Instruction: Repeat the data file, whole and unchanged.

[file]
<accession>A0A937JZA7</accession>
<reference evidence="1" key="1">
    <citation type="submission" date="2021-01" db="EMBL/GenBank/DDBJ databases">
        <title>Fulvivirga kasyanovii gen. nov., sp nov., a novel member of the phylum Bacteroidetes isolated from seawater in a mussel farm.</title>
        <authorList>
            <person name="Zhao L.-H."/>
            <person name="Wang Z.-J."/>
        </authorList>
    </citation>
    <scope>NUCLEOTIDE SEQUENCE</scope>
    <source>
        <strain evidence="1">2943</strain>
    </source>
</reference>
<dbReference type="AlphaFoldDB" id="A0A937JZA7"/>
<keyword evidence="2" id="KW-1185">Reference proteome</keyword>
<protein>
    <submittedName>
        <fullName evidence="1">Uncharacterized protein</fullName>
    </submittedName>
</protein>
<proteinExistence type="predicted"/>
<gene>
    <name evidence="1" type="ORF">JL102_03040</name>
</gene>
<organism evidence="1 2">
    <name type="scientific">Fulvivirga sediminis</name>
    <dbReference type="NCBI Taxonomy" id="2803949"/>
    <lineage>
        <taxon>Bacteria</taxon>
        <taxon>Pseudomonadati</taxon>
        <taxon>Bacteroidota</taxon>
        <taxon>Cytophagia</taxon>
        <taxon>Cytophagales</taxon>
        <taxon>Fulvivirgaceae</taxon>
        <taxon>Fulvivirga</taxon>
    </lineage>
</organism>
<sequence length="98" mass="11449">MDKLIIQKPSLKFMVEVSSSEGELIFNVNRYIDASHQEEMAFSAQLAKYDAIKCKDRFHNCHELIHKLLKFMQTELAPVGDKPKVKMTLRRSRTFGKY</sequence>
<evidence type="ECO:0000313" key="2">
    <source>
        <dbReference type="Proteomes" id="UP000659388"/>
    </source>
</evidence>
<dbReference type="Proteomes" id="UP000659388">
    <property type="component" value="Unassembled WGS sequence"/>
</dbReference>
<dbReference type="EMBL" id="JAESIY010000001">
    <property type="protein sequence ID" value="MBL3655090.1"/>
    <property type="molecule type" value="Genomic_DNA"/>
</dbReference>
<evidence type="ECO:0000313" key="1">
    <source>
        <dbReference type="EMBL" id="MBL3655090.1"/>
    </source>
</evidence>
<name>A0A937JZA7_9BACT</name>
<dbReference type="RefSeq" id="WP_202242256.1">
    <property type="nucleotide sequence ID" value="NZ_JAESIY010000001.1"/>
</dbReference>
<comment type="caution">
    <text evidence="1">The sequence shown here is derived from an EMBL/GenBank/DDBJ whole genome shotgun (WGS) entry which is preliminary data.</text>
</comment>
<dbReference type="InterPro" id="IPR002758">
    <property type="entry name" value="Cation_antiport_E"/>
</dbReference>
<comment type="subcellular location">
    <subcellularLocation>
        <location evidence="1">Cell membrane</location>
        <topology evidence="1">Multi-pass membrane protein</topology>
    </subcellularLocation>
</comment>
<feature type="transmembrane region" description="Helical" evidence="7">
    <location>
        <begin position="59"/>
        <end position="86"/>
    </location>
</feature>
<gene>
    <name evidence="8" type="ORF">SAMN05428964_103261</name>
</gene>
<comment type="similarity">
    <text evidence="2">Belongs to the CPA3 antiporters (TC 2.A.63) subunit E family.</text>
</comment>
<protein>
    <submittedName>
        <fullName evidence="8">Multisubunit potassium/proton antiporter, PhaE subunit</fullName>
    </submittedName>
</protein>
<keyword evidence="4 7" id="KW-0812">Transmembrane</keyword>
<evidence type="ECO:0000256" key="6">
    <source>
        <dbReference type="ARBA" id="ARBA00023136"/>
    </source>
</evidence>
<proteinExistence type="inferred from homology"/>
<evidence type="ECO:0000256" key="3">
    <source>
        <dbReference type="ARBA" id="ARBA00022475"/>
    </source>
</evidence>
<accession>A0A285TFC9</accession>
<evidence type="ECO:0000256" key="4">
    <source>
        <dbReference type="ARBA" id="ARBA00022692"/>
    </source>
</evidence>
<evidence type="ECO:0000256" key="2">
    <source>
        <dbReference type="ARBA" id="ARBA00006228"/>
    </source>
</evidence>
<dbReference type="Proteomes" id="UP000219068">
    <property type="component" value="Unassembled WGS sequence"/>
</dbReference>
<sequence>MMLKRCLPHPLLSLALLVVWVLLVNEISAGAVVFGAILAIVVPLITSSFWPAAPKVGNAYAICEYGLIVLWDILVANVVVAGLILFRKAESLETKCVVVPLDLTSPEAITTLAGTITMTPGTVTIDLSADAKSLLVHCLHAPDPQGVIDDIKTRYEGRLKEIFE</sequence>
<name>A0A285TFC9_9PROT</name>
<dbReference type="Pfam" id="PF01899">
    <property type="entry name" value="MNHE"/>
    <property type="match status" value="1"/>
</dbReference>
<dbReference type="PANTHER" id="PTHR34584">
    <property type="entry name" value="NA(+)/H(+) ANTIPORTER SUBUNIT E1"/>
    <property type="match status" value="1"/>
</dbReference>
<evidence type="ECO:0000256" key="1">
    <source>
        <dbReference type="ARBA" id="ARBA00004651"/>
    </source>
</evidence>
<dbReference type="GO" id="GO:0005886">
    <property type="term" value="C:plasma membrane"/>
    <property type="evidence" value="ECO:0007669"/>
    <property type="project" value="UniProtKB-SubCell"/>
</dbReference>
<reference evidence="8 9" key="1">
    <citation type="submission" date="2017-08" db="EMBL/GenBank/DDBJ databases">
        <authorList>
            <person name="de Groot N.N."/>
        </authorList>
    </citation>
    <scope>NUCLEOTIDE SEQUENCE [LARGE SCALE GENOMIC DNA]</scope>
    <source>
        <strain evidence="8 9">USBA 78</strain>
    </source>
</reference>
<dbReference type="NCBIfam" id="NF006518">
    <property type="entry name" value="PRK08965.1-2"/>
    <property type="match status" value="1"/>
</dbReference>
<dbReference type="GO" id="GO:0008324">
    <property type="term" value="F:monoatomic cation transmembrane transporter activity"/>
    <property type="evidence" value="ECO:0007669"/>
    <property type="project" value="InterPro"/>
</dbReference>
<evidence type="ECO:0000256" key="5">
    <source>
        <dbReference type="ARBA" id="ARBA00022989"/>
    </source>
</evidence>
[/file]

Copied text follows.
<accession>A0A937JZA7</accession>
<reference evidence="1" key="1">
    <citation type="submission" date="2021-01" db="EMBL/GenBank/DDBJ databases">
        <title>Fulvivirga kasyanovii gen. nov., sp nov., a novel member of the phylum Bacteroidetes isolated from seawater in a mussel farm.</title>
        <authorList>
            <person name="Zhao L.-H."/>
            <person name="Wang Z.-J."/>
        </authorList>
    </citation>
    <scope>NUCLEOTIDE SEQUENCE</scope>
    <source>
        <strain evidence="1">2943</strain>
    </source>
</reference>
<dbReference type="AlphaFoldDB" id="A0A937JZA7"/>
<keyword evidence="2" id="KW-1185">Reference proteome</keyword>
<protein>
    <submittedName>
        <fullName evidence="1">Uncharacterized protein</fullName>
    </submittedName>
</protein>
<proteinExistence type="predicted"/>
<gene>
    <name evidence="1" type="ORF">JL102_03040</name>
</gene>
<organism evidence="1 2">
    <name type="scientific">Fulvivirga sediminis</name>
    <dbReference type="NCBI Taxonomy" id="2803949"/>
    <lineage>
        <taxon>Bacteria</taxon>
        <taxon>Pseudomonadati</taxon>
        <taxon>Bacteroidota</taxon>
        <taxon>Cytophagia</taxon>
        <taxon>Cytophagales</taxon>
        <taxon>Fulvivirgaceae</taxon>
        <taxon>Fulvivirga</taxon>
    </lineage>
</organism>
<sequence length="98" mass="11449">MDKLIIQKPSLKFMVEVSSSEGELIFNVNRYIDASHQEEMAFSAQLAKYDAIKCKDRFHNCHELIHKLLKFMQTELAPVGDKPKVKMTLRRSRTFGKY</sequence>
<evidence type="ECO:0000313" key="2">
    <source>
        <dbReference type="Proteomes" id="UP000659388"/>
    </source>
</evidence>
<dbReference type="Proteomes" id="UP000659388">
    <property type="component" value="Unassembled WGS sequence"/>
</dbReference>
<dbReference type="EMBL" id="JAESIY010000001">
    <property type="protein sequence ID" value="MBL3655090.1"/>
    <property type="molecule type" value="Genomic_DNA"/>
</dbReference>
<evidence type="ECO:0000313" key="1">
    <source>
        <dbReference type="EMBL" id="MBL3655090.1"/>
    </source>
</evidence>
<name>A0A937JZA7_9BACT</name>
<dbReference type="RefSeq" id="WP_202242256.1">
    <property type="nucleotide sequence ID" value="NZ_JAESIY010000001.1"/>
</dbReference>
<comment type="caution">
    <text evidence="1">The sequence shown here is derived from an EMBL/GenBank/DDBJ whole genome shotgun (WGS) entry which is preliminary data.</text>
</comment>
<dbReference type="InterPro" id="IPR002758">
    <property type="entry name" value="Cation_antiport_E"/>
</dbReference>
<comment type="subcellular location">
    <subcellularLocation>
        <location evidence="1">Cell membrane</location>
        <topology evidence="1">Multi-pass membrane protein</topology>
    </subcellularLocation>
</comment>
<feature type="transmembrane region" description="Helical" evidence="7">
    <location>
        <begin position="59"/>
        <end position="86"/>
    </location>
</feature>
<gene>
    <name evidence="8" type="ORF">SAMN05428964_103261</name>
</gene>
<comment type="similarity">
    <text evidence="2">Belongs to the CPA3 antiporters (TC 2.A.63) subunit E family.</text>
</comment>
<protein>
    <submittedName>
        <fullName evidence="8">Multisubunit potassium/proton antiporter, PhaE subunit</fullName>
    </submittedName>
</protein>
<keyword evidence="4 7" id="KW-0812">Transmembrane</keyword>
<evidence type="ECO:0000256" key="6">
    <source>
        <dbReference type="ARBA" id="ARBA00023136"/>
    </source>
</evidence>
<proteinExistence type="inferred from homology"/>
<evidence type="ECO:0000256" key="3">
    <source>
        <dbReference type="ARBA" id="ARBA00022475"/>
    </source>
</evidence>
<accession>A0A285TFC9</accession>
<evidence type="ECO:0000256" key="4">
    <source>
        <dbReference type="ARBA" id="ARBA00022692"/>
    </source>
</evidence>
<evidence type="ECO:0000256" key="2">
    <source>
        <dbReference type="ARBA" id="ARBA00006228"/>
    </source>
</evidence>
<dbReference type="Proteomes" id="UP000219068">
    <property type="component" value="Unassembled WGS sequence"/>
</dbReference>
<sequence>MMLKRCLPHPLLSLALLVVWVLLVNEISAGAVVFGAILAIVVPLITSSFWPAAPKVGNAYAICEYGLIVLWDILVANVVVAGLILFRKAESLETKCVVVPLDLTSPEAITTLAGTITMTPGTVTIDLSADAKSLLVHCLHAPDPQGVIDDIKTRYEGRLKEIFE</sequence>
<name>A0A285TFC9_9PROT</name>
<dbReference type="Pfam" id="PF01899">
    <property type="entry name" value="MNHE"/>
    <property type="match status" value="1"/>
</dbReference>
<dbReference type="PANTHER" id="PTHR34584">
    <property type="entry name" value="NA(+)/H(+) ANTIPORTER SUBUNIT E1"/>
    <property type="match status" value="1"/>
</dbReference>
<evidence type="ECO:0000256" key="1">
    <source>
        <dbReference type="ARBA" id="ARBA00004651"/>
    </source>
</evidence>
<dbReference type="GO" id="GO:0005886">
    <property type="term" value="C:plasma membrane"/>
    <property type="evidence" value="ECO:0007669"/>
    <property type="project" value="UniProtKB-SubCell"/>
</dbReference>
<reference evidence="8 9" key="1">
    <citation type="submission" date="2017-08" db="EMBL/GenBank/DDBJ databases">
        <authorList>
            <person name="de Groot N.N."/>
        </authorList>
    </citation>
    <scope>NUCLEOTIDE SEQUENCE [LARGE SCALE GENOMIC DNA]</scope>
    <source>
        <strain evidence="8 9">USBA 78</strain>
    </source>
</reference>
<dbReference type="NCBIfam" id="NF006518">
    <property type="entry name" value="PRK08965.1-2"/>
    <property type="match status" value="1"/>
</dbReference>
<dbReference type="GO" id="GO:0008324">
    <property type="term" value="F:monoatomic cation transmembrane transporter activity"/>
    <property type="evidence" value="ECO:0007669"/>
    <property type="project" value="InterPro"/>
</dbReference>
<evidence type="ECO:0000256" key="5">
    <source>
        <dbReference type="ARBA" id="ARBA00022989"/>
    </source>
</evidence>